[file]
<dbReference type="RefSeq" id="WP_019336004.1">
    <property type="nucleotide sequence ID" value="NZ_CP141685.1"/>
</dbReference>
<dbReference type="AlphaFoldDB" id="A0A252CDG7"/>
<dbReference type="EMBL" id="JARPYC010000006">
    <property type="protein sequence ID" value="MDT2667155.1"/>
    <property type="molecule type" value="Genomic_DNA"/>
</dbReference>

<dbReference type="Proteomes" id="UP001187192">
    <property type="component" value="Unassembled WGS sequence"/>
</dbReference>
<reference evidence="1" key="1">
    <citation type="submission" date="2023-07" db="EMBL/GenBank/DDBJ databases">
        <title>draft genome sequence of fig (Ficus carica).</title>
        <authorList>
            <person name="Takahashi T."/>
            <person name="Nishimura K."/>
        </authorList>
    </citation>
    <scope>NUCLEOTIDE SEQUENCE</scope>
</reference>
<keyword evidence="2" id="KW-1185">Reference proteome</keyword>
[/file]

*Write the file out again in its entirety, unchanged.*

<dbReference type="RefSeq" id="WP_019336004.1">
    <property type="nucleotide sequence ID" value="NZ_CP141685.1"/>
</dbReference>
<dbReference type="AlphaFoldDB" id="A0A252CDG7"/>
<dbReference type="EMBL" id="JARPYC010000006">
    <property type="protein sequence ID" value="MDT2667155.1"/>
    <property type="molecule type" value="Genomic_DNA"/>
</dbReference>

<dbReference type="Proteomes" id="UP001187192">
    <property type="component" value="Unassembled WGS sequence"/>
</dbReference>
<reference evidence="1" key="1">
    <citation type="submission" date="2023-07" db="EMBL/GenBank/DDBJ databases">
        <title>draft genome sequence of fig (Ficus carica).</title>
        <authorList>
            <person name="Takahashi T."/>
            <person name="Nishimura K."/>
        </authorList>
    </citation>
    <scope>NUCLEOTIDE SEQUENCE</scope>
</reference>
<keyword evidence="2" id="KW-1185">Reference proteome</keyword>